The U.S. Food and Drug Administration (FDA) has granted clearance to DermaSensor for its artificial intelligence (AI)-powered skin cancer detection device, marking a significant milestone in the field of AI in healthcare. This is the first AI device that can detect all major skin cancers, including melanoma, basal cell carcinoma, and squamous cell carcinoma.
The DermaSensor device is a wireless, handheld tool that uses a form of optical spectroscopy known as Elastic Scattering Spectroscopy (ESS). This technology takes noninvasive samples of tissue, capturing cellular-level information. The device uses hundreds of wavelengths of light in a manner similar to how sonar uses sound. Physicians can use this AI-powered spectroscopy technology to non-invasively examine lesions at cellular and subcellular levels.
The device then provides an immediate, objective result using an FDA-cleared algorithm. The algorithm was trained on over 20,000 spectral recordings from more than 4,000 patients. The device is designed to offer primary care physicians a real-time, non-invasive tool to detect all common skin cancers.
Clinical Trials and Results
The FDA clearance is based on a study which showed that the device had a 96% sensitivity in detecting skin cancers. When the device produced a negative result, it meant a 97% chance of being benign for all skin cancers. The device’s sensitivity was highest for basal and squamous cell carcinoma (98% and 99%, respectively) and lowest for melanoma (88%).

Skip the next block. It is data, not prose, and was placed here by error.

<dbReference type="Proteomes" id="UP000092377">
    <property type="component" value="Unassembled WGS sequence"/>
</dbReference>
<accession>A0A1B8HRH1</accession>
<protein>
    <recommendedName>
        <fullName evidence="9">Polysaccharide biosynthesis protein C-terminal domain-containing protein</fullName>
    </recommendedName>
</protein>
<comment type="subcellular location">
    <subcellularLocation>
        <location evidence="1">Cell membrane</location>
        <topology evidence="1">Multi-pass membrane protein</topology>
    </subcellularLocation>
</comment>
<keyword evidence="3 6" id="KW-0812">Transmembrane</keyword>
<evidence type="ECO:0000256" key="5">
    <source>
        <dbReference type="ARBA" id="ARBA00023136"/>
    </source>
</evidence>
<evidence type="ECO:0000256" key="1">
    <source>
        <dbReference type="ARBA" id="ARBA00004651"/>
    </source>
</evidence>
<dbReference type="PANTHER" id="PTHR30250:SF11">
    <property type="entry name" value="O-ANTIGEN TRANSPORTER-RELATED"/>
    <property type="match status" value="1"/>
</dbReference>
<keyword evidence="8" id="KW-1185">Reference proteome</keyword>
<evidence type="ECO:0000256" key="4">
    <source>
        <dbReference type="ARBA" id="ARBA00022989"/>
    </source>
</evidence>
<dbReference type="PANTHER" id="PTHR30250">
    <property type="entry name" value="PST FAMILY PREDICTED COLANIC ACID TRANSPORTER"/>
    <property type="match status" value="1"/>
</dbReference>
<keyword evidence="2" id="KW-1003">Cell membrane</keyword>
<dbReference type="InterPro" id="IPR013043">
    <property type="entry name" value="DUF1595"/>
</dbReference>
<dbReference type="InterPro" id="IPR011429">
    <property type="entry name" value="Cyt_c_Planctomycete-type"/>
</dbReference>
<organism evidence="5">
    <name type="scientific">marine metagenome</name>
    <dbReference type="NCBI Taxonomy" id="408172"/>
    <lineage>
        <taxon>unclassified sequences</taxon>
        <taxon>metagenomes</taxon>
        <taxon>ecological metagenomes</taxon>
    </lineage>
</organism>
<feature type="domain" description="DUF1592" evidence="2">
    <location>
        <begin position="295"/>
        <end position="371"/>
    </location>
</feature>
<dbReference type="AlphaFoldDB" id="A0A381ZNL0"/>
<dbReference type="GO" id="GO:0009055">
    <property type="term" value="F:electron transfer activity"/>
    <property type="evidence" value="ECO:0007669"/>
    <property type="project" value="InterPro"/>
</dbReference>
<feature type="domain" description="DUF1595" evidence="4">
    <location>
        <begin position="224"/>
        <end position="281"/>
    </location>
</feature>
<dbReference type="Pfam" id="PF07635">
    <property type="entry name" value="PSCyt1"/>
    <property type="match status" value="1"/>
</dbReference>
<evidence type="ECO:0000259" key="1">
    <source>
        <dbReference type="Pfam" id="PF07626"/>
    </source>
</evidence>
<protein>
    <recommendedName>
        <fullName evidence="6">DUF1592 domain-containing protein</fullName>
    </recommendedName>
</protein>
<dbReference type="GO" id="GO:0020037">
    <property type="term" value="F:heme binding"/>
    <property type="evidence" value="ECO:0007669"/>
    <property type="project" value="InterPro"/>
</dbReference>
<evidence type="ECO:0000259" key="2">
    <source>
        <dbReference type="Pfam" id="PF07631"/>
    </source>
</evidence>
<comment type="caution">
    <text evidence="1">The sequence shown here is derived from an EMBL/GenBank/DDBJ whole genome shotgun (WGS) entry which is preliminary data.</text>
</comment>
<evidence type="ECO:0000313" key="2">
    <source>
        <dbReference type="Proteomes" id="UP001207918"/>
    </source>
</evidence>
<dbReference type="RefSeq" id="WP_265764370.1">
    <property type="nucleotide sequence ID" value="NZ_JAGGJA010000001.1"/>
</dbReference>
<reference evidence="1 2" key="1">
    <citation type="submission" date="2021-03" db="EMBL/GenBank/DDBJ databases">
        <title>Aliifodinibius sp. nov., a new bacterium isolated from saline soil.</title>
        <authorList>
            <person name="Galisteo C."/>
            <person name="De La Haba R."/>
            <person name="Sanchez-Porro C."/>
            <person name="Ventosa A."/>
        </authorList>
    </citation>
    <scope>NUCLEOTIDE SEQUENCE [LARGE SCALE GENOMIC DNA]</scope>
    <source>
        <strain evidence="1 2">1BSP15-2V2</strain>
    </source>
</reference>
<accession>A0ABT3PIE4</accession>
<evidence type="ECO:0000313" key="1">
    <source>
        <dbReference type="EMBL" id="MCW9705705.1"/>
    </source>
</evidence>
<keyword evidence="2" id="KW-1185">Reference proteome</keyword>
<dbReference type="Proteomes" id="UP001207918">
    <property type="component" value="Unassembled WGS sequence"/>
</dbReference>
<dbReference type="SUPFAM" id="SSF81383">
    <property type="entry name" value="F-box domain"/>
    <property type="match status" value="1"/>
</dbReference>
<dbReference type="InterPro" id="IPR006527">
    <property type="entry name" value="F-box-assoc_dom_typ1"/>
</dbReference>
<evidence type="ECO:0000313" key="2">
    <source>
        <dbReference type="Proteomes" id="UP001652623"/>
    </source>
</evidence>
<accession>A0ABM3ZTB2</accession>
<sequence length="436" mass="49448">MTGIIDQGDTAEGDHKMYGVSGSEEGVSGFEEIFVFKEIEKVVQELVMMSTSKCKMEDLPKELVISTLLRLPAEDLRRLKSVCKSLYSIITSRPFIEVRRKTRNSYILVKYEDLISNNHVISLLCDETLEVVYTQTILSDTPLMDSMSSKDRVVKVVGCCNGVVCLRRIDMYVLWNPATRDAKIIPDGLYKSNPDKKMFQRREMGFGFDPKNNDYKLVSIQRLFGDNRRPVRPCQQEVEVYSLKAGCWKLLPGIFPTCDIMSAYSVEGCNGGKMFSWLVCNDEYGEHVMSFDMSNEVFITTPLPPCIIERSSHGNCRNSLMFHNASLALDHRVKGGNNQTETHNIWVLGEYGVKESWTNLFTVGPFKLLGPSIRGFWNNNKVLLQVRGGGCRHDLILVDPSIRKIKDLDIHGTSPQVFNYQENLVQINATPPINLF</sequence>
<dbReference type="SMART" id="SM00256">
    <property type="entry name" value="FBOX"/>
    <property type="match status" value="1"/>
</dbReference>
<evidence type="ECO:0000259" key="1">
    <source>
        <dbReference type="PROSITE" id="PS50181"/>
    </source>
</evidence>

A companion clinical utility study also investigated DermaSensor’s usage with 108 physicians. This study found that the device decreased the number of missed skin cancers by half (18% vs 9%).
Impact on Healthcare
The device is expected to improve primary care and dermatology collaboration, enabling better-prioritized referrals and the referral of more patients with skin cancer. This is particularly significant as primary care physicians (PCPs) are the most abundant clinicians in the country and often the first point of contact for patients with suspicious moles. The device provides PCPs with an automated tool to evaluate skin cancer, a long-standing unmet need in medicine.
DermaSensor’s CEO, Cody Simmons, stated, “We are entering the golden age of predictive and generative artificial intelligence in healthcare, and these capabilities are being paired with novel types of technology, like spectroscopy and genetic sequencing, to optimize disease detection and care”.
The FDA is requiring that DermaSensor conduct additional post-market clinical validation. The device will be priced through a subscription model. The company believes that its device can improve primary care and dermatology collaboration, enabling better-prioritized referrals and the referral of more patients with skin cancer.